The Nurtured Village

The Nurtured Village

Play has a wide variety of physical, mental, emotional, and social health benefits. It is far from being a light-hearted, purposeless activity, play is crucial to the development of our physical bodies and brains, as well as our social and emotional wellbeing.   

  1. It Helps to Build a Healthy Body

 Play is essential when it comes to developing a healthy body during childhood.

 When children play, they develop reflexes and learn fine and gross motor skills. Their flexibility increases and they learn balancing skills to help them throughout their life. Play strengthens bones, muscles, the heart and can reduce health conditions such as obesity and diabetes. Outdoor play exposes children to sunlight, natural environments and fresh air, further contributing to a robust immune system.  

 In addition to the positive physical benefits, play is also important for emotional and mental development. 

  1. It Builds a Healthy Brain

Play is an integral part of neurological growth in children. Through play, babies explore their environment and make sense of new and different information. It is these experiences through play, that help babies strengthen and expand the networks of connections in their developing brains.

Play increases the size of the prefrontal cortex, meaning that the brain is more efficient at making plans, solving problems, and regulating and identifying emotions, all things required for social successful social interactions.

 Play is essential for growth and development of a fully functional brain. These benefits do not stop in adulthood, play helps to keep the brain sharp, creative and reduces stress. 

  1. It Develops Vocabulary and Language

 Pretend and other forms of play, help children to improve their speaking ability and their understanding of the words they are saying. Interacting and playing with other children is also another way in which children expand their vocabulary and language. Children love to learn new phrases from those around them! 

  1. It Teaches Emotional Intelligence

 Through play, children learn self-regulation as they follow social norms and observe others whilst learning how to feel and control their emotions. Play also teaches children how to set and change rules, and how to decide when the lead or follow.

In addition to creating emotional intelligence, play helps to increase a child’s self-esteem. Further assisting the child’s confidence and resilience in order to find their place in the world.

It is important to note that children do not need a vocabulary in order to let us know how they are feeling. From a young age children show us that they can express their views, experiences and frustrations through play. 

  1. It Builds Healthy Friendships and Relationships

 Emotional intelligence and play go hand in hand when it comes to establishing and maintaining peer friendships and relationships. Friendships have a huge impact on well-being.

Friendships in the early years help to establish social skills, turn taking, emotional skills and further promotes a sense of belonging. Adult friendships help to build a supportive network and reduce stress. 

  1. It Encourages Healthy Parent-Child Relationships

 The developmental trajectory of children is mediated by relationships with parents and caregivers, one of the primary ways these relationships develop is through play.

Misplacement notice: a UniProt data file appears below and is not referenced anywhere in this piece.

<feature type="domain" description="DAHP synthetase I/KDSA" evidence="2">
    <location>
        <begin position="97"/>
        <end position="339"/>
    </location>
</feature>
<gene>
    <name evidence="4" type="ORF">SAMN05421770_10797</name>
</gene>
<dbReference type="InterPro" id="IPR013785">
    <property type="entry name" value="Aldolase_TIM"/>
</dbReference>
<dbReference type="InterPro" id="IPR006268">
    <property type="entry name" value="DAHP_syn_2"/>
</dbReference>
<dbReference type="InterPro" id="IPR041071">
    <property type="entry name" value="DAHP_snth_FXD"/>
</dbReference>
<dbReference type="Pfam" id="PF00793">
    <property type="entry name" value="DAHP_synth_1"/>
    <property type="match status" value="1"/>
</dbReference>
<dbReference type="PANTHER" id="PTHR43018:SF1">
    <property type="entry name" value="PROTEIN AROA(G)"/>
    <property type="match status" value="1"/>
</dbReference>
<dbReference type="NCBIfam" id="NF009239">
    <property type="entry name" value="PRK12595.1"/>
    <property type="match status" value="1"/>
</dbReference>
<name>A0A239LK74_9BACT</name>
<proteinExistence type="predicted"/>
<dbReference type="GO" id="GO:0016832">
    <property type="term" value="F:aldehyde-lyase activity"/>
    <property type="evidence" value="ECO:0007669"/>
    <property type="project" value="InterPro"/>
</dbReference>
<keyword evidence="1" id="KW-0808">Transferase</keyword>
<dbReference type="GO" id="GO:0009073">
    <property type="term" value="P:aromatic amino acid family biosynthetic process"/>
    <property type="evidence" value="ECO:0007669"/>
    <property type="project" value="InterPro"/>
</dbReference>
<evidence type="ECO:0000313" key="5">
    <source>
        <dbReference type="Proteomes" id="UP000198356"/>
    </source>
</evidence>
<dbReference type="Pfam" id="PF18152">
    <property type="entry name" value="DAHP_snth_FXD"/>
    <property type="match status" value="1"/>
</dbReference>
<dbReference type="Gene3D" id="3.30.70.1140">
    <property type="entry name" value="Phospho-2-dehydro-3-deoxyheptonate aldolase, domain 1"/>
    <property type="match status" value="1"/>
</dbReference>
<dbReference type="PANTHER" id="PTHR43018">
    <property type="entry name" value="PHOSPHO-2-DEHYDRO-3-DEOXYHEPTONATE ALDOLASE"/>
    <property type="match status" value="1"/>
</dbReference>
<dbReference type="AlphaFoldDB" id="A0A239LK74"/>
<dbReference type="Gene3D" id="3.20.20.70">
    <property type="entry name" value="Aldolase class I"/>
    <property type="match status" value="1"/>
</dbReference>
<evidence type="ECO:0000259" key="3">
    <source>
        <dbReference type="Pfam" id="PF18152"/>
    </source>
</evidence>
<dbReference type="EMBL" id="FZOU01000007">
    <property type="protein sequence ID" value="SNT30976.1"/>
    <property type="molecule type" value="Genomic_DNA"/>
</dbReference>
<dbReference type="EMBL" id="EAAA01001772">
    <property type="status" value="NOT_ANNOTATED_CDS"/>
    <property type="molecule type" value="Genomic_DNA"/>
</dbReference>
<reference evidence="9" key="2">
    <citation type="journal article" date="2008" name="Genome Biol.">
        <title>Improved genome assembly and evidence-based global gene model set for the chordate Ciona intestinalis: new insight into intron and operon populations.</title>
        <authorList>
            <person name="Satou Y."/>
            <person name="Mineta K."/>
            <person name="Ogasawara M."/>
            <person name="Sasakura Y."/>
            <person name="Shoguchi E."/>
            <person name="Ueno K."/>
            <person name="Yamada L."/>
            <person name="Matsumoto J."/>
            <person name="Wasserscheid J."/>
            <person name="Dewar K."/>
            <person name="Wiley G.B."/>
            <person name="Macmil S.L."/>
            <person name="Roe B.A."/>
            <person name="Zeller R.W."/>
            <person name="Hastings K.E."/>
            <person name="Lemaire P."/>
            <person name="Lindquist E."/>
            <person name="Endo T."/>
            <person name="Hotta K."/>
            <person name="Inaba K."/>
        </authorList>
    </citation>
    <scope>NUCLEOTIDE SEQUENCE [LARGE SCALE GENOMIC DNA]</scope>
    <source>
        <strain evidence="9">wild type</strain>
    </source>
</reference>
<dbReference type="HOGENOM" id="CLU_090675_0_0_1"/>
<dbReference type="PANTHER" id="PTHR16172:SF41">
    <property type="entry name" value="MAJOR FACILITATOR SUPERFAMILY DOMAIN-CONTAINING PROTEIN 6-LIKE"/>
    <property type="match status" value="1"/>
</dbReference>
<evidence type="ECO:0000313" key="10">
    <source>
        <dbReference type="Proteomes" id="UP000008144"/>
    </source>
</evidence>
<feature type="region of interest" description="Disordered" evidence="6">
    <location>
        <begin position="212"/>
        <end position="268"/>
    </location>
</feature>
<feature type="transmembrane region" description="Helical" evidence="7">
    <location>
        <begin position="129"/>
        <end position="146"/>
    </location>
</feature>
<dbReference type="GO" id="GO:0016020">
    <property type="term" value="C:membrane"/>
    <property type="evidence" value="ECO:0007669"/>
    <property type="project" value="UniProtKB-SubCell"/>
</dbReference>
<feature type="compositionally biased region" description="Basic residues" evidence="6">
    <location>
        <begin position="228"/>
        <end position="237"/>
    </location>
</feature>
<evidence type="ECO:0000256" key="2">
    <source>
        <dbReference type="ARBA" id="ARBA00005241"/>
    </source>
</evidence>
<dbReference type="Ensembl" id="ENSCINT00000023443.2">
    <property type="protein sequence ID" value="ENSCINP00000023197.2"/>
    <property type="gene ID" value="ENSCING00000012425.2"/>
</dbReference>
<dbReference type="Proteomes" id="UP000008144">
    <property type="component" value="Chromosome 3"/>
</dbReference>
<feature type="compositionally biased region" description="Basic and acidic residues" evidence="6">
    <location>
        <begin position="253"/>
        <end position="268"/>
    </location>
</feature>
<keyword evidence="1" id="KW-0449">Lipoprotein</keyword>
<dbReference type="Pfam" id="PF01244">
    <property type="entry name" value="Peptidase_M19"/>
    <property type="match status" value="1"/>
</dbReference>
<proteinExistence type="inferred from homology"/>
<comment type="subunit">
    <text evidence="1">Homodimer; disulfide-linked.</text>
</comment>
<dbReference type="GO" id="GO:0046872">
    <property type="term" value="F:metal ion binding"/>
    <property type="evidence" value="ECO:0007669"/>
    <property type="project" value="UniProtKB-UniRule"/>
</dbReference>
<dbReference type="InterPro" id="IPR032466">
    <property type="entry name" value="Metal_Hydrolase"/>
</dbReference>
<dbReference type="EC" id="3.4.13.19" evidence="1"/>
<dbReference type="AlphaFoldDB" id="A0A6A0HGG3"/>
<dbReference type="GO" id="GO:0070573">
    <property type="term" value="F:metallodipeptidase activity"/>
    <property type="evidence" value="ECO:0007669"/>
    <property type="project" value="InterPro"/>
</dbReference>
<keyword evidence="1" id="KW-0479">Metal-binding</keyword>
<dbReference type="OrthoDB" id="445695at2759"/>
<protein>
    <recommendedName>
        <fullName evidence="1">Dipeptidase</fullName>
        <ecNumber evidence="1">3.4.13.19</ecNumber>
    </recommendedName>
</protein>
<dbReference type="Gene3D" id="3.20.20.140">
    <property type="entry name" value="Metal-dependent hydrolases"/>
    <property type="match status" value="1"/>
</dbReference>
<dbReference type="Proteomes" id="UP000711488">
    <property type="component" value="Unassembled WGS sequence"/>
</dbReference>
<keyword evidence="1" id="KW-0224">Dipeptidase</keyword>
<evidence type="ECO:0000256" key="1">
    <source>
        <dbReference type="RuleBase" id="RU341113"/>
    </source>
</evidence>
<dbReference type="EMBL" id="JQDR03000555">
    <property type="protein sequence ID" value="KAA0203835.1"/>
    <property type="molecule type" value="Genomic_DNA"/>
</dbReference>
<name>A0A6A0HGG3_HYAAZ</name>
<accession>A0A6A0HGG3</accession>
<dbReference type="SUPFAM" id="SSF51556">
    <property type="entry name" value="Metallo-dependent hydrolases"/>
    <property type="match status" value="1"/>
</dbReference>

Playing with your child signals that they are important to you. Whilst playing, parents can learn a lot about their child. Parents can also teach life lessons such as how to be a good winner and how to include everyone in a game. It is the undivided attention that shows your child, they are valued. Play paths the way for open communication, which then builds the foundation as they progress to their teenage years. 

  1. It Teaches Cooperation

It is through play that children enhance their fine and gross motor skills. When children engage in free play, they also gain critical knowledge about how to cooperative with others.

Whilst playing cooperatively with others is important for children, it can often be quite a difficult skill to acquire. Some children work instinctively well with others, but most need assistance developing this skill. 

  1. It Teaches Problem-Solving

Cooperative play can often be a difficult skill to acquire. Whilst some children instinctively work well with others, for most they will need assistance developing this set of skills.  

For example, by building a tower together children must work on skills such as communication, expressing emotions, sharing and turn taking. Adults can assist children by staying close and at times stepping in if needed to mediate the situation and reflect the feelings of the children involved. 

  1. Stimulates Creativity

 When children are given the opportunity to play, they have the time to imagine and create. Children develop their creativity in many ways, for example making mud pies or testing their physical limits by learning cartwheels.

It is the ability to be creative serves as a healthy outlet for children to express their emotions and reflect on their experiences. As adults, creativity helps to think “outside the box” and better manage the stress and emotions of everyday life. 

  1.  Reduces Stress and Builds Resilience

 Play is fun, and it is important to note that it is not just for children. Play triggers the release of endorphins, the body’s natural feel-good chemical and therefore helps to promote an overall sense of well-being and can even temporarily relieve pain.

Playing outside, especially for unstructured playtime, is incredibly important when it comes to developing social and emotional skills like problem-solving, critical thinking and using imagination. These skills also provide coping mechanisms for dealing with stress and anxiety which may arise in the future.